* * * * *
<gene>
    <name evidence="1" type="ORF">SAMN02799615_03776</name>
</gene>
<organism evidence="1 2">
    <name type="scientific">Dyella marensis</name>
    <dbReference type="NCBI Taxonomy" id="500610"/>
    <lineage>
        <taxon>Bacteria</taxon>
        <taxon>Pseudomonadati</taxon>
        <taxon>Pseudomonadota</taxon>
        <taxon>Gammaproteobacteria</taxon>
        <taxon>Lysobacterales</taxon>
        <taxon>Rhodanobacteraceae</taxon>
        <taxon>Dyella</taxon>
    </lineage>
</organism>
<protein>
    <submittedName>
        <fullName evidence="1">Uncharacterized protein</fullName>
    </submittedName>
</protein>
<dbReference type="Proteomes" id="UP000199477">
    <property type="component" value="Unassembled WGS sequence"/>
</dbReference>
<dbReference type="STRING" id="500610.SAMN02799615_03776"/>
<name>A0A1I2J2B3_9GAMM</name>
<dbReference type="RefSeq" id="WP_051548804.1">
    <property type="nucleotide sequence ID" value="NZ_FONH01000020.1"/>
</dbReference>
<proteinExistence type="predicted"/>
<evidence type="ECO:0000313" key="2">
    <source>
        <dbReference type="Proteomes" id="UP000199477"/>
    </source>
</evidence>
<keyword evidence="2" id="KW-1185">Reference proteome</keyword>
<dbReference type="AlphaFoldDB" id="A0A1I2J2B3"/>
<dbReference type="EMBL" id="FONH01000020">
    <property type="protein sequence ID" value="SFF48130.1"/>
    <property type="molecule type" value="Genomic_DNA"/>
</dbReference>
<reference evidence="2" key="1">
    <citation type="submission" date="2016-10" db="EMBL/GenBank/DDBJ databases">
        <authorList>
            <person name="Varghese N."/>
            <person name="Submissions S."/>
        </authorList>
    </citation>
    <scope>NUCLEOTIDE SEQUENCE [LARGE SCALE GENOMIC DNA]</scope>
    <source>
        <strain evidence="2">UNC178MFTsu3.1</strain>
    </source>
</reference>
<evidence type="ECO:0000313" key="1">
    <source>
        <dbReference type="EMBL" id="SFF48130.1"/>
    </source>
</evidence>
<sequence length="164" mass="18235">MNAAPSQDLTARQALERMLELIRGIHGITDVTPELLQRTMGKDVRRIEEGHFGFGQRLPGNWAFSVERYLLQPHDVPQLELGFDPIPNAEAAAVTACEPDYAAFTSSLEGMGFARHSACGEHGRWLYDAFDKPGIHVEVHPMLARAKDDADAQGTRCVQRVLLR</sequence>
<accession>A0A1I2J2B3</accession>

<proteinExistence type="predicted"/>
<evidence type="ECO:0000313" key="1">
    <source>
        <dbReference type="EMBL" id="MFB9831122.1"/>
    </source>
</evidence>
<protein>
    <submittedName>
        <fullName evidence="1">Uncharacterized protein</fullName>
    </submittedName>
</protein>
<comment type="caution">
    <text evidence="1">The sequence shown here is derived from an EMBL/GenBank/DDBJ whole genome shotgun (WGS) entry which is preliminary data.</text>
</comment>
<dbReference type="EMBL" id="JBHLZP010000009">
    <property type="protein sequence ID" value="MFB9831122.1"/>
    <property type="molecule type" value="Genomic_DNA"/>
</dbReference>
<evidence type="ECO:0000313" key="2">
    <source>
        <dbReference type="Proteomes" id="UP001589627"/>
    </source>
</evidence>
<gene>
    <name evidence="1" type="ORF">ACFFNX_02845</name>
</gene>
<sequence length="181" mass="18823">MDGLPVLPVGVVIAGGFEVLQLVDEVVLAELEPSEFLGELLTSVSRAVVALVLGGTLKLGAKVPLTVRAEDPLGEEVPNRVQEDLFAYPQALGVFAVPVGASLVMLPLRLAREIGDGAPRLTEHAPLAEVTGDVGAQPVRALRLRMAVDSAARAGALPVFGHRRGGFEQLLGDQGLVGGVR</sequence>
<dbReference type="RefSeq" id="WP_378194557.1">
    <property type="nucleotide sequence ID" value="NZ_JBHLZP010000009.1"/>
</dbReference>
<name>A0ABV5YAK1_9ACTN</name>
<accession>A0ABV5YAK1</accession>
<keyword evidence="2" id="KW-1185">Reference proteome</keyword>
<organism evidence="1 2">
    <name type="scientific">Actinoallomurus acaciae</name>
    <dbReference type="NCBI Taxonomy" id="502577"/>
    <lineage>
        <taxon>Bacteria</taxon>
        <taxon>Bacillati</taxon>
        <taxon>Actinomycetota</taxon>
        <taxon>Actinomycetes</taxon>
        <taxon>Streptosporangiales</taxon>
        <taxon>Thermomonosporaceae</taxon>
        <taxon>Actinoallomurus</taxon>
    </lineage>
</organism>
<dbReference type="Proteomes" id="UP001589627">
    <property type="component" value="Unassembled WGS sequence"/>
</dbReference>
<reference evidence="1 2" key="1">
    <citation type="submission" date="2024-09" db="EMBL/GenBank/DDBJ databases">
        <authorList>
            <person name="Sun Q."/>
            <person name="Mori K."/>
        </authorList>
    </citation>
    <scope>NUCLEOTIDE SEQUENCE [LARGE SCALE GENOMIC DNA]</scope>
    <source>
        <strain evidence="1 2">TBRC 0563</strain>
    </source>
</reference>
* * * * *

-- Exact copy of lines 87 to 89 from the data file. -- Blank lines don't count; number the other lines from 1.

<sequence length="181" mass="18823">MDGLPVLPVGVVIAGGFEVLQLVDEVVLAELEPSEFLGELLTSVSRAVVALVLGGTLKLGAKVPLTVRAEDPLGEEVPNRVQEDLFAYPQALGVFAVPVGASLVMLPLRLAREIGDGAPRLTEHAPLAEVTGDVGAQPVRALRLRMAVDSAARAGALPVFGHRRGGFEQLLGDQGLVGGVR</sequence>
<dbReference type="RefSeq" id="WP_378194557.1">
    <property type="nucleotide sequence ID" value="NZ_JBHLZP010000009.1"/>